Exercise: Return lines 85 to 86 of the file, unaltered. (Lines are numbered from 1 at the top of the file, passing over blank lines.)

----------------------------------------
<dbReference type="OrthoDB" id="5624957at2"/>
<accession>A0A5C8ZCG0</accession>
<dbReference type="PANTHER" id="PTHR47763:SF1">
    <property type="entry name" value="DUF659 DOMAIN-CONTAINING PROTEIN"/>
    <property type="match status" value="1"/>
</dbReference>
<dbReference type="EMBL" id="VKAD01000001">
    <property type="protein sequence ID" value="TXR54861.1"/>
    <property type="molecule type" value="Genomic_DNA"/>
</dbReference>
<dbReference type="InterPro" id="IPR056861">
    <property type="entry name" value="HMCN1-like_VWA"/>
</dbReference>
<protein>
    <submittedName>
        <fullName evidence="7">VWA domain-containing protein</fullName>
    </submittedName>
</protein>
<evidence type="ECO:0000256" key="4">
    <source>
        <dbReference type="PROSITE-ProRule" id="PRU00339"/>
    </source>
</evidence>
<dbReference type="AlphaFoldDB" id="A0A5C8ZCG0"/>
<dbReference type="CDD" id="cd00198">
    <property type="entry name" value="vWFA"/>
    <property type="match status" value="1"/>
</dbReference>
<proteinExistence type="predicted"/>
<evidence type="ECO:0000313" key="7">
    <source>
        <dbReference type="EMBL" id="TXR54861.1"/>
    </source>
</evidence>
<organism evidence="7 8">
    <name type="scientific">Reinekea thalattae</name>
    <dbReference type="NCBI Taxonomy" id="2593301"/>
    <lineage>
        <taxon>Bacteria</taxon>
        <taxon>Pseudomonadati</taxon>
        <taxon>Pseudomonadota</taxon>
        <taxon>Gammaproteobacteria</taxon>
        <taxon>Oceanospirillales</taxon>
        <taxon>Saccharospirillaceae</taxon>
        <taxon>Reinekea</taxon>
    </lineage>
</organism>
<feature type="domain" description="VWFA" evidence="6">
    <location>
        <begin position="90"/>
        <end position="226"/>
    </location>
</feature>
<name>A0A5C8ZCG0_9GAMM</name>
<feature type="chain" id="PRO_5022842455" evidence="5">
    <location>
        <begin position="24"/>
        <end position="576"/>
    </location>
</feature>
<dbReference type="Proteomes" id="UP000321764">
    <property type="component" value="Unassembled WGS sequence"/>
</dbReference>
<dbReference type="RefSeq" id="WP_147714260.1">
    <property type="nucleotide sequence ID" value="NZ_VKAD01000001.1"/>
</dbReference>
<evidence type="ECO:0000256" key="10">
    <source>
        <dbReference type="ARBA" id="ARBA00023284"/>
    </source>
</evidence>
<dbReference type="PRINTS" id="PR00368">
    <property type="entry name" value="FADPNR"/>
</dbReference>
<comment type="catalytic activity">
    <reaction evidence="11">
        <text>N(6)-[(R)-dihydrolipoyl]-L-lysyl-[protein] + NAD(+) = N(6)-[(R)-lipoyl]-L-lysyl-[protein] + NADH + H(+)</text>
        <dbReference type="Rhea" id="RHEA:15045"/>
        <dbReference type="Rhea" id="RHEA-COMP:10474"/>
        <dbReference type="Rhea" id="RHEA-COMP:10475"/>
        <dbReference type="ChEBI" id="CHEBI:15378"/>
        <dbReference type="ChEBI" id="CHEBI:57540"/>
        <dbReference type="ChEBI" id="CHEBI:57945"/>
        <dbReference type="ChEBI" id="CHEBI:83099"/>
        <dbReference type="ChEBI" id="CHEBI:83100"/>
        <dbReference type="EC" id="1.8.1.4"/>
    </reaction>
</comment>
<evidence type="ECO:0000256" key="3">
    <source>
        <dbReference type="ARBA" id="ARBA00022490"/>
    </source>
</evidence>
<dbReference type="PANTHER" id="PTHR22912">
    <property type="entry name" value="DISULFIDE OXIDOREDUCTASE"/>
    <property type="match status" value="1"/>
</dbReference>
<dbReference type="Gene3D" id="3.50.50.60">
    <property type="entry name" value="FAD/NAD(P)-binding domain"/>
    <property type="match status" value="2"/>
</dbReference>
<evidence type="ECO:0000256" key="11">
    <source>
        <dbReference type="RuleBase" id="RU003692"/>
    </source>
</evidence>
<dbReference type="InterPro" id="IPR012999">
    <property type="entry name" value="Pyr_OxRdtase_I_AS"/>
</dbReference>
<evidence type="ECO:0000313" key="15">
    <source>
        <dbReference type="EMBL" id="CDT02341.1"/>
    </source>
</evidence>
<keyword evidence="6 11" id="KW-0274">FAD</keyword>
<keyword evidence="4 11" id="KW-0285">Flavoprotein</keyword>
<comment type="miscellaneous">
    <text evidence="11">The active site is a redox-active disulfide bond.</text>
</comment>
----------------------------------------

        <dbReference type="ChEBI" id="CHEBI:83100"/>
        <dbReference type="EC" id="1.8.1.4"/>